From: Dumfries & Galloway Standard
A DUMFRIES man was caught smuggling £6.3 million worth of fake cigarettes into the UK.
Lorry driver Colin Beattie, 45, had brought the haul through the docks at Dover.
But he was intercepted by customs officers and following an extensive investigation was on Monday jailed for four-and-a-half years.
Beattie was found guilty, by unanimous jury decision, of being knowingly concerned in the fraudulent evasion of duty chargeable on the cigarettes.
He had evaded paying £1.046 million in tax.
Sentencing Beattie at Maidstone Crown Court, Judge Gold said he “had lied in the face of overwhelming evidence”, adding that “he did not believe that Beattie was only a courier”.
After the case, Martin Brown, Her Majesty’s Revenue and Customs assistant director of criminal investigation, said: “Beattie’s ploy to deprive the UK economy of over one million pounds in duty failed and he is now paying the price.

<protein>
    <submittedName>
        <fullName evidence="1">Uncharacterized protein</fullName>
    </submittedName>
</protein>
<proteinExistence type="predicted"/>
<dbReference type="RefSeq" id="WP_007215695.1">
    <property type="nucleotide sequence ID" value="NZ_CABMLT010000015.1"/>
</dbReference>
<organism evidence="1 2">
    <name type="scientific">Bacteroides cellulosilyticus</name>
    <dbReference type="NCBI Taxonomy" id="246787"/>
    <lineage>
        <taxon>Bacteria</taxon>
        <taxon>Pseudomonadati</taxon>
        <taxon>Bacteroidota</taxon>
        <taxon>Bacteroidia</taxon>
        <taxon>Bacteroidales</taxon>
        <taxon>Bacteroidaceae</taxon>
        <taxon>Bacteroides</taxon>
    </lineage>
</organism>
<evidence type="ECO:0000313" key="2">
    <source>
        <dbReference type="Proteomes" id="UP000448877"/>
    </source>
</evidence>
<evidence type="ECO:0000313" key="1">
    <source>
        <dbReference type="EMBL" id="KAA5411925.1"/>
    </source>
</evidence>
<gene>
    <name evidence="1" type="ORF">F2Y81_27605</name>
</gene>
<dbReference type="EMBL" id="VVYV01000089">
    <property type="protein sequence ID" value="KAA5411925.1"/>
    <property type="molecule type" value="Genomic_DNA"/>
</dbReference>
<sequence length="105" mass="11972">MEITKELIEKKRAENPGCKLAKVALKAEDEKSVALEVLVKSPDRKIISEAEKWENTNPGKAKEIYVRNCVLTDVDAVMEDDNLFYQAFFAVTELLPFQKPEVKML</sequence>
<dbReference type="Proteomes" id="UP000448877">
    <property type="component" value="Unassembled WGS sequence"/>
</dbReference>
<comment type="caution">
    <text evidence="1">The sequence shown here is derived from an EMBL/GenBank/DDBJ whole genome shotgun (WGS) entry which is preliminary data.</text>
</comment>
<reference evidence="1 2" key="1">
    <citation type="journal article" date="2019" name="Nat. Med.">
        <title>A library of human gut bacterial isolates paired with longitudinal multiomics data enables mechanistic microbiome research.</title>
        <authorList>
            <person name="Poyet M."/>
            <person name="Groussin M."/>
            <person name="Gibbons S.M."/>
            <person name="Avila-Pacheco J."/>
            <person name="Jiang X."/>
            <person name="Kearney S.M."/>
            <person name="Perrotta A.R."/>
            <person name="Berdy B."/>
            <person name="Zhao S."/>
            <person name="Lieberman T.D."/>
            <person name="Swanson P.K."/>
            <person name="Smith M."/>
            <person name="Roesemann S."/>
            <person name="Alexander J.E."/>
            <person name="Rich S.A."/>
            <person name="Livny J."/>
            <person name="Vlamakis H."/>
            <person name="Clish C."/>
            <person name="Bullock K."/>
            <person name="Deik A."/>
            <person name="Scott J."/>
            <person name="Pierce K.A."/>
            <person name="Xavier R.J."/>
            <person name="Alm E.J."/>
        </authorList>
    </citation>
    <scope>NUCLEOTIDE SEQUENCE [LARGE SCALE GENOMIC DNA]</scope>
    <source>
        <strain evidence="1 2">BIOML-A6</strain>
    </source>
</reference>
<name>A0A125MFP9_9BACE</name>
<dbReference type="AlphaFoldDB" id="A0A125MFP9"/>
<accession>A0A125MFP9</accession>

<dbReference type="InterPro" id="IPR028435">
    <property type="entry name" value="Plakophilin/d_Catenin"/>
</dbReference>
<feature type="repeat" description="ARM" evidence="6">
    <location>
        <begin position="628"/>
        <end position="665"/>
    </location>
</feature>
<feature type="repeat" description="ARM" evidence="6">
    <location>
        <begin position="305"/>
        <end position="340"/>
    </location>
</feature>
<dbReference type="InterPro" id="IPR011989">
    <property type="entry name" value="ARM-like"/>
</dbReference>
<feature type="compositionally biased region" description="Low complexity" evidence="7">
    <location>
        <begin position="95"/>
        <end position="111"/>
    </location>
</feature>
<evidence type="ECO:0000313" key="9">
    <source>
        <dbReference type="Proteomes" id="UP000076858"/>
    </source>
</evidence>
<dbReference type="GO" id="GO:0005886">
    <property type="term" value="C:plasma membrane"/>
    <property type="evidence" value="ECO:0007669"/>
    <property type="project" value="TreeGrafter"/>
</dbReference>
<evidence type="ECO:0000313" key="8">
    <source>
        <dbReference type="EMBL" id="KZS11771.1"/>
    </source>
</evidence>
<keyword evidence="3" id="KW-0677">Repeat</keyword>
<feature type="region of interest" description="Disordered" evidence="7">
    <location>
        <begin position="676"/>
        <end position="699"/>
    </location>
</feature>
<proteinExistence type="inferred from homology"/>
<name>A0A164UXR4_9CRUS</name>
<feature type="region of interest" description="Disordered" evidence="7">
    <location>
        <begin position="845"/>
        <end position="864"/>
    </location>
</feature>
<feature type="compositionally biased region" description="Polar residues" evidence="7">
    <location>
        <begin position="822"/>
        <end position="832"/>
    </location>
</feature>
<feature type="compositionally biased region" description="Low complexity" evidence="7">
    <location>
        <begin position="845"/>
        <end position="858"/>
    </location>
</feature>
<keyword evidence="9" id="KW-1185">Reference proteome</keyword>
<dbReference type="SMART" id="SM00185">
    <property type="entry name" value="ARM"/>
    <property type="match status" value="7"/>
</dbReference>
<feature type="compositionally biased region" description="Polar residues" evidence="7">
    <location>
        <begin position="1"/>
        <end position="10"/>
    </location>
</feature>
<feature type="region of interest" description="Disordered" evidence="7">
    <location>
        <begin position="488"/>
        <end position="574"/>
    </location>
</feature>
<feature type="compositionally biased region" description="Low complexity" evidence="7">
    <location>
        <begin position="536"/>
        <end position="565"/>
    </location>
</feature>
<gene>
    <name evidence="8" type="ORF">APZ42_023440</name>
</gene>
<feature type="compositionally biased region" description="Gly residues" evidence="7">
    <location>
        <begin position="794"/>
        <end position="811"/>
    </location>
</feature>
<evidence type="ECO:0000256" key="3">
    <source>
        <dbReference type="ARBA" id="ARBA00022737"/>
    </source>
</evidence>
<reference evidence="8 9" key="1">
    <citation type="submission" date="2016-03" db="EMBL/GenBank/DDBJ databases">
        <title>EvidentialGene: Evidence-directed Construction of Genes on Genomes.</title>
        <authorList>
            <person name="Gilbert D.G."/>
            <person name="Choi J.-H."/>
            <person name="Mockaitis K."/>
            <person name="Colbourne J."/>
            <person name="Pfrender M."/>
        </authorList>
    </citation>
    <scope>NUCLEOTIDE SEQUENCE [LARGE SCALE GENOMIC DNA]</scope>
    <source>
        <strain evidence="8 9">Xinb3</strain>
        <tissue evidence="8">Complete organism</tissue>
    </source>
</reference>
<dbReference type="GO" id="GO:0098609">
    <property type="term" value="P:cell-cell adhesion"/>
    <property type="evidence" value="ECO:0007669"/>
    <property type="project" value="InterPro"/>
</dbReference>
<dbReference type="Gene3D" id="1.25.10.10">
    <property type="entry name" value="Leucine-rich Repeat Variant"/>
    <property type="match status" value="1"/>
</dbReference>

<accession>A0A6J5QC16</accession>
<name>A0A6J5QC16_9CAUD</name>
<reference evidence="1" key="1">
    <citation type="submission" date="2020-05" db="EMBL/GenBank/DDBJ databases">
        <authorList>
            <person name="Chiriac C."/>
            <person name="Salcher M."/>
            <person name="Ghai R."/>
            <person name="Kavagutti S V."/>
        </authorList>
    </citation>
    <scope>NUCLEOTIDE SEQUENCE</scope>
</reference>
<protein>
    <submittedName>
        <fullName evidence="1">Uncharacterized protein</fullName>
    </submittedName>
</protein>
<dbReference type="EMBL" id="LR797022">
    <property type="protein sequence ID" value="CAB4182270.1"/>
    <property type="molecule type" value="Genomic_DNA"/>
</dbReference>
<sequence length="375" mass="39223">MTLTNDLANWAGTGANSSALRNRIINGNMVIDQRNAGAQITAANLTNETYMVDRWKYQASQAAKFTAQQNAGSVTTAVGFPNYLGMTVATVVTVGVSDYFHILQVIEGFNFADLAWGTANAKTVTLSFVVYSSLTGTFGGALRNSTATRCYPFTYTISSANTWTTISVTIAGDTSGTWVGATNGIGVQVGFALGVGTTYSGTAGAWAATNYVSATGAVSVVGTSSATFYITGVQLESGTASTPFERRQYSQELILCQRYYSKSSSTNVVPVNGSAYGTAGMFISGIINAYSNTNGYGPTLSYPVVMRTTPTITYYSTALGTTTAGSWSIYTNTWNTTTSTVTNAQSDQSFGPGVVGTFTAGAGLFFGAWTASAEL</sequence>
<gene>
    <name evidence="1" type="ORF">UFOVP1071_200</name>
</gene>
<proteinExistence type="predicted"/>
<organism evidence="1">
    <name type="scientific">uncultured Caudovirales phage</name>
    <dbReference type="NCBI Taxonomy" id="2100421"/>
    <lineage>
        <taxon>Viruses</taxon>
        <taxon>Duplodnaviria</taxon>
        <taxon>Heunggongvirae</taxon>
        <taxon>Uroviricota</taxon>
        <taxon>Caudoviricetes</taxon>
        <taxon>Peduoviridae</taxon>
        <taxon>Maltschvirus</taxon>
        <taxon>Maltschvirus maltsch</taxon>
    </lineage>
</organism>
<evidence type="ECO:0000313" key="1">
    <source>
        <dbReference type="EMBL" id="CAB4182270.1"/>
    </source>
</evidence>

“The cigarettes were counterfeit, meaning they were unlicensed and unregulated for the UK market.
“HMRC will continue to work closely with the UK Border Agency to disrupt this type of criminal operation that undermines legitimate UK trade.”
Beattie, an unemployed lorry driver, is originally from the Locharbriggs area of Dumfries and formerly lived on Wallamhill Road.
However he was described by customs officials as being most recently from Essex but having no fixed address.
Beattie had travelled by ferry from Calais and managed to smuggle the haul of illegal cigarettes through the Eastern Docks of Dover.
The thousands of packets of cigarettes, in black shrink-wrapped boxes, had been hidden behind pallets of tomatoes in the lorry’s refrigerated trailer unit.
But he was caught by customs officials on July 14, 2009, and later charged with fraudulent evasion of excise duty.
Mr Brown added: “Anyone with information about cigarette smuggling should contact the customs’ hotline on 0800 59 5000.”